Regulation – supporting vibrant markets: a speech by Martin Wheatley, CEO of the Financial Conduct Authority, 2 June 2015

In his speech at the Future of Financial Services event in London, Mr Wheatley discusses how innovation, competition and regulation can be effectively managed to benefit both consumers and businesses. Mr Wheatley argues that we need effective regulation that protects consumers but which doesn’t stifle innovation, because innovation creates competition in business which is beneficial to consumers and businesses alike.

In the past, global financial businesses were run to suit the firms themselves and there was a dislike of excessive regulatory intervention. Now firms are much more open to accepting regulation, particularly in light of the 2008 financial crisis. However, one of the key issues for the FCA to consider in the introduction of any new regulation, is ensuring that it does not stop London and the UK from being an attractive place to set up business. The FCA does not want regulation to stifle competition in the financial sector as currently there is a lack of competition in some sectors, for example in banking.

In fact, 80% of customers in the UK, bank with just four providers and this has led the FCA to get behind a drive to open up the UK’s financial markets and help consumers have more choice and engagement with their financial service providers. Since 2013, 14 new banks have been authorised, partly because the barriers for firms wishing to open new banks have been reduced and because the FCA has gained powers to investigate breaches of the Competition Act ,which helps pave the way for innovative new firms to come into the market.

It is this increase in innovative new firms that the FCA believes will give consumers more choice in the financial services industry, and this will lead to greater understanding and consumer confidence about financial products. In the past, the lack of completion and a misunderstanding of complex financial products had led consumers to make bad financial decisions ie. payment protection insurance. For too long the consumer has been misled by complex pricing strategies and hidden fees. The FCA is working with firms to look at behavioural economics, or the mechanisms that drive customer choice, and it is trying to understand what makes consumers make poor financial decisions. There needs to be improvements to customer engagement as ultimately, by opening up the financial markets, encouraging innovation and encouraging incumbent banks to make financial information simpler and engage with their customers more frequently, consumers and businesses would be in a better position.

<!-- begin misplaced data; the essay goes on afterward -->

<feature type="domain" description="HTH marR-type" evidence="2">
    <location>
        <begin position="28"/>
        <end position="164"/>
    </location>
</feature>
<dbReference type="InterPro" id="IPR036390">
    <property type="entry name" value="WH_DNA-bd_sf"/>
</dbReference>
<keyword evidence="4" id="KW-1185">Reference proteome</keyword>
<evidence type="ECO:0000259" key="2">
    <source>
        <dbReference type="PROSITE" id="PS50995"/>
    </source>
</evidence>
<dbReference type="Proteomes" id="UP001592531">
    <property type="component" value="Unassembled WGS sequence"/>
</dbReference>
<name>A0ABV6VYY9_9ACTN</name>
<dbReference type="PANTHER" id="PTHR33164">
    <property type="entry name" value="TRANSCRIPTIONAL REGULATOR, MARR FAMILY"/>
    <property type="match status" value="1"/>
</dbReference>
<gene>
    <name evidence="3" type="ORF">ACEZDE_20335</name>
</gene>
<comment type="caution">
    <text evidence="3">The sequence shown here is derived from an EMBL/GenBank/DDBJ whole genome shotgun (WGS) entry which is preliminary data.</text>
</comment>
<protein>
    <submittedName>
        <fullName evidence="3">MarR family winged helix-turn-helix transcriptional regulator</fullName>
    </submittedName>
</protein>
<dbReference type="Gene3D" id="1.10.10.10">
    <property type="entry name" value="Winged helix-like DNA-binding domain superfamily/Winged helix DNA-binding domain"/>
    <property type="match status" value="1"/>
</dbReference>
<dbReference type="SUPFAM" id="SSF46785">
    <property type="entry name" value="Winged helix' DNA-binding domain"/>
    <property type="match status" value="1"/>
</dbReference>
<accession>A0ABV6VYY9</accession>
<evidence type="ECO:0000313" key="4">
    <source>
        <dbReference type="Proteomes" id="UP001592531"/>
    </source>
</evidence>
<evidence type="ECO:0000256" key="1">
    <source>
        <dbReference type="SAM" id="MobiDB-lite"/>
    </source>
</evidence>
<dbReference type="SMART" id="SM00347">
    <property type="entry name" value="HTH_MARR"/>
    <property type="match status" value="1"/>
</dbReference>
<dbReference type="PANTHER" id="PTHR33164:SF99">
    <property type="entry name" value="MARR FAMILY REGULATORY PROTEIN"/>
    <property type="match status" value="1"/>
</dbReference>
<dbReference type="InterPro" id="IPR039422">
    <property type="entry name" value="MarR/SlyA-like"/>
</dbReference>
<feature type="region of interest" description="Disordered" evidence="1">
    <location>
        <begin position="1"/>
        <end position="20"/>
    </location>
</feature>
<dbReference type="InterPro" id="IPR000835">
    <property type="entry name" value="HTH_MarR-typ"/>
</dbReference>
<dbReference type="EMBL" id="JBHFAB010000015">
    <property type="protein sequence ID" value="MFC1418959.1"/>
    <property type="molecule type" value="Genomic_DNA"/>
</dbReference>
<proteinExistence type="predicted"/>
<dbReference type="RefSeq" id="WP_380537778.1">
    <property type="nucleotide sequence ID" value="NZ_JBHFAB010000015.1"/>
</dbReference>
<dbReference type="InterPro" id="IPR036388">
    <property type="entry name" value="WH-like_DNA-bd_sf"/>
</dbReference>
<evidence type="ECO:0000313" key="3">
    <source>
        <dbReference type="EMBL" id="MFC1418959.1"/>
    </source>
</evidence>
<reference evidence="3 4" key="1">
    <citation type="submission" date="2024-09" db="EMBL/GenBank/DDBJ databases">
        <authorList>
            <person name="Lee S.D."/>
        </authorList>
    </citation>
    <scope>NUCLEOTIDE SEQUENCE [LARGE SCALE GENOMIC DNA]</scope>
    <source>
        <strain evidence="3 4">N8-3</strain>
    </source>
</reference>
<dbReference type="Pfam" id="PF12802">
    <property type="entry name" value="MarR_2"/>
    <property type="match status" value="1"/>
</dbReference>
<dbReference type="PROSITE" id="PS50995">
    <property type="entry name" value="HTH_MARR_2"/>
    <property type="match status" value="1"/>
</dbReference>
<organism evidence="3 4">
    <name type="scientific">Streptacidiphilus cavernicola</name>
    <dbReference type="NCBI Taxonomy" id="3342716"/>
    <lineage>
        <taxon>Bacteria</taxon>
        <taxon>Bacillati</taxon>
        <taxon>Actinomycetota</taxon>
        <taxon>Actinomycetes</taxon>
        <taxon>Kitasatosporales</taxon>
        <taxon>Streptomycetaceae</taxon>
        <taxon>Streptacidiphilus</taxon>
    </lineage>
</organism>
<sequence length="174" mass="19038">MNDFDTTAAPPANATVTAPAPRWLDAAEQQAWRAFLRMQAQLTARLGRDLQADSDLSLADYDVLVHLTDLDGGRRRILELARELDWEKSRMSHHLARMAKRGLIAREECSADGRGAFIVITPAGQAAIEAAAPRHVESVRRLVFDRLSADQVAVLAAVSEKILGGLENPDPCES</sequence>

One sector of the financial services industry that is trying to embrace the idea of simplifying financial information for customers is the fintech space. Some opponents argue that this could lead to increased cybercrime, but most in the industry see the potential in opening up the arena for new and innovative ideas that will ultimately benefit the customer. This is why the FCA does not want the UK to be seen as an unhelpful place for new businesses from a regulatory perspective. In light of this, the FCA’s Innovation Hub has been created to give support to innovators in helping them find ways to work with the regulatory rules yet not stifle what makes them innovative. Innovative firms, it seems, are keen to engage with consumers.

Older firms are now too seeing the benefits of positive engagement with the consumer as they have learnt that one of the contributing factors to long-term profitability and growth is gaining the trust of your customers. Effective regulation restores consumers’ trust in the businesses they use. If consumers know that firms have accountability to them for the services they provide, they feel confident in the choices they make.

Ultimately, for the financial services industry to evolve and progress, firms have to find innovative ways to positively engage with consumers and be open to appropriate regulation in order for consumers to feel confident in their financial choices.

In the legal industry too, clients are increasingly looking at new ways to source legal advice and the traditional approach of using one law firm for all their legal needs is becoming out-dated. At Cleveland & Co we believe that clients should have a choice about the kind of legal services they want, and how they want those services delivered in an increasingly competitive market. Like the innovative fintech firms and new banks, we positively engage with our clients and listen to them; we are always seeking new ways to benefit our clients.

If you would to find out more about our innovative legal advisory services please do get in touch, Cleveland & Co, your external in-house counsel, are here to help.

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